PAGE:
Prominent interior designer Bryan Huffman, who was a close confidant of Mellon’s, and has co-authored a book on her told me “Bunny was thrilled the garden was not just used just for ceremonial purposes but also for personal ones for first families, including the Nixon wedding”. And her garden was in full bloom that day. White House florist during the Nixon administration, Dottie Temple wrote “Nature helped the Rose Garden by sprouting many pretty flowers, including regal and Madonna lilies, white peonies, geraniums, petunias, and bridal wreath spirea. Additional flowers by the volunteers were added, topiaries of flowers complementing those in the garden’s bloom were strategically placed. Additionally, the flower arrangements created by the volunteers were so stunning that day that the President even wrote of them, the “flowers which were exquisite in their own right were intertwined with one another, and out of this composition emerged a creation of beauty that surpassed the beauty of the individual flowers. For once, mankind had improved on nature”. (Following the wedding all the flowers were taken to Washington area hospitals and homes for the elderly).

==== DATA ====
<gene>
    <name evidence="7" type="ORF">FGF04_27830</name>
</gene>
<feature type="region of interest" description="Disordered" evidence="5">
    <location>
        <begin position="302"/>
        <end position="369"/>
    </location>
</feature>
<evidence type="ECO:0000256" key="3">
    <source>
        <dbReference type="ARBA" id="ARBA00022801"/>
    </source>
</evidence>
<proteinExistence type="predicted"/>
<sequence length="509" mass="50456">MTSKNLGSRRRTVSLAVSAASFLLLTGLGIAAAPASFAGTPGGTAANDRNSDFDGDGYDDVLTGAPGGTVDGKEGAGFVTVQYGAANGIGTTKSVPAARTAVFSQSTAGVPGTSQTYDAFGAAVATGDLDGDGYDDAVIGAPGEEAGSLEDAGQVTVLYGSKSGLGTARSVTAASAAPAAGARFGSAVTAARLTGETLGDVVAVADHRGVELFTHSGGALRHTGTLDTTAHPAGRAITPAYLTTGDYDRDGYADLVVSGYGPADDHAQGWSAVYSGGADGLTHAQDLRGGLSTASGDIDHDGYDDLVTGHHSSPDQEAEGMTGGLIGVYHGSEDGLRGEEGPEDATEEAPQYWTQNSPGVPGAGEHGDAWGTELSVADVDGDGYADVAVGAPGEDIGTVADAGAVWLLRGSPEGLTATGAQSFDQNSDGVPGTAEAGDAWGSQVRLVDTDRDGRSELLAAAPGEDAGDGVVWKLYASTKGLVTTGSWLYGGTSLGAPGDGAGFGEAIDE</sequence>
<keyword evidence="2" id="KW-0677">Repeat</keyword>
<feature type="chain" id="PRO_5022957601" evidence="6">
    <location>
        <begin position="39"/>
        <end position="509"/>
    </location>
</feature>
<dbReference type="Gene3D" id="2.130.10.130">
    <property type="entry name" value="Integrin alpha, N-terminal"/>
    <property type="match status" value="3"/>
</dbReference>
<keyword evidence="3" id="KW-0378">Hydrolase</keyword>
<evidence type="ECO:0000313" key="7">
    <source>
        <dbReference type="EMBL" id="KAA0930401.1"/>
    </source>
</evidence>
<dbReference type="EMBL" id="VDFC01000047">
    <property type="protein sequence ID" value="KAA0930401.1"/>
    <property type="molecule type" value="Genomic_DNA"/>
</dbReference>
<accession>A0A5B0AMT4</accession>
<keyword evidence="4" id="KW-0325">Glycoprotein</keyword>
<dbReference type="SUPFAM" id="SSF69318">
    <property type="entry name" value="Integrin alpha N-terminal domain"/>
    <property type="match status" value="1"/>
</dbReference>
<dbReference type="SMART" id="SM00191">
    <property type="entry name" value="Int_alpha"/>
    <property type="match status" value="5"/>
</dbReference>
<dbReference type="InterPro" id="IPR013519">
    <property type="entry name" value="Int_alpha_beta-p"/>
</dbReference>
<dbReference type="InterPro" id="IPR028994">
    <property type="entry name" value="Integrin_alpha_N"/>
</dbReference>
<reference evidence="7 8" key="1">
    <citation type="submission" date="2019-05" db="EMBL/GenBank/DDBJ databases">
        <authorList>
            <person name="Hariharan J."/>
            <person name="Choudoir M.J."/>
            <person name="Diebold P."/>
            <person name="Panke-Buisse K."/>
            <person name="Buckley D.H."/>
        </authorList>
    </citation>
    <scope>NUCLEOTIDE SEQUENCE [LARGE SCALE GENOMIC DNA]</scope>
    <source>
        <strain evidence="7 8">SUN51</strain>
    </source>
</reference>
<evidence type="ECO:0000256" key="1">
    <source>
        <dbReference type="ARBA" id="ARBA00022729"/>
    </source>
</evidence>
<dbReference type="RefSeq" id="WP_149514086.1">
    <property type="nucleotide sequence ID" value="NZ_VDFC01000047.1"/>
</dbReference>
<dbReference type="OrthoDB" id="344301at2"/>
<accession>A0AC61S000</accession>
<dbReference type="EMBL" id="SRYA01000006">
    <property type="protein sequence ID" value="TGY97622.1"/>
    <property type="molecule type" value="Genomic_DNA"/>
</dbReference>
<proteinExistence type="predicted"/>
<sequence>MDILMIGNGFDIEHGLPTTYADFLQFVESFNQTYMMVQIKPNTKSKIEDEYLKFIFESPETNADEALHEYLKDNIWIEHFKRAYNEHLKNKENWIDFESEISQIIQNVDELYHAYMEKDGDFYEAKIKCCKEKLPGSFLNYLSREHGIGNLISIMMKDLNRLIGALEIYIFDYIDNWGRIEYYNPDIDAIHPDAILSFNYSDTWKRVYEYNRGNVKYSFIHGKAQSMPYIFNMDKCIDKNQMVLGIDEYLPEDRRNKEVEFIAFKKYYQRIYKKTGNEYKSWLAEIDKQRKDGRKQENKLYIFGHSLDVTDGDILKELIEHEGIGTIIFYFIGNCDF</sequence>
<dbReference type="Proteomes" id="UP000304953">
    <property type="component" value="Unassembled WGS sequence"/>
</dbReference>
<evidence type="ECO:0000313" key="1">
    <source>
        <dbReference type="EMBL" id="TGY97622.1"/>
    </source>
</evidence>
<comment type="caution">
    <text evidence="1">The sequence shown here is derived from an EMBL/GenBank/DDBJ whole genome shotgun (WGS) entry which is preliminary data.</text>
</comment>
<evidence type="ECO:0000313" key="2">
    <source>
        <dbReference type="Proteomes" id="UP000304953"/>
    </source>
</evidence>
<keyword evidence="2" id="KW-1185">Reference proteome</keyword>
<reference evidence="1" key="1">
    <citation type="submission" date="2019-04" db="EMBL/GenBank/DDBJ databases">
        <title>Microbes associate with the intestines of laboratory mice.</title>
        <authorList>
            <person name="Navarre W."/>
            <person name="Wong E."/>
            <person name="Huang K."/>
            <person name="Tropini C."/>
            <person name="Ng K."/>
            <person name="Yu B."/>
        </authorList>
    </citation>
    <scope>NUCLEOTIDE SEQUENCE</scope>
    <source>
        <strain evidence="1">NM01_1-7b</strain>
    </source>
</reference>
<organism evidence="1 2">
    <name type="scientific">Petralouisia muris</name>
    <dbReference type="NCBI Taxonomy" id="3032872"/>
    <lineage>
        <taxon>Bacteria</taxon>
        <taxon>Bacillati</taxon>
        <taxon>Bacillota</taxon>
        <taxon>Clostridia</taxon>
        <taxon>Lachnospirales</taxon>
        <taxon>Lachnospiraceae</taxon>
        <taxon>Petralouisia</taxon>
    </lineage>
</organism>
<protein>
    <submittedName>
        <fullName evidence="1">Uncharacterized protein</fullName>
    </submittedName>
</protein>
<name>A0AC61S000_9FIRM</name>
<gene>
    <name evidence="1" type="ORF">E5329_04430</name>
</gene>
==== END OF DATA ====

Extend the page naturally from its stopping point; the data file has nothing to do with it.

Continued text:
The Rose Garden continues to be that sanctuary to the President, just outside the Oval Office but it also still stands as a very public spot for the American people to share in historic moments with the President and First Lady. Whether it is major announcements, ceremonies, state dinners or weddings, the impact of Bunny Mellon’s design still holds strong, no matter the season, no matter the occupant, the Rose Garden will always flourish.

Thomas Lloyd, grandson to Bunny Mellon, recalled to me that his grandmother Bunny Mellon wanted to design “a space for everyone to enjoy” and she succeeded. Fifty years later Presidents, visiting Heads of State, First Families and even the public continue to enjoy The Rose Garden and the vision created over 60 years ago.

Jennifer Boswell Pickens is a historian focusing on first ladies and the White House. She is a public speaker and author of three books, “Christmas at the White House,” “Pets at the White House,” and her latest book, “Entertaining at the White House: Decades of Presidential Traditions.” Follow her on Instagram @jenniferbpickens and Twitter @JenniferPickens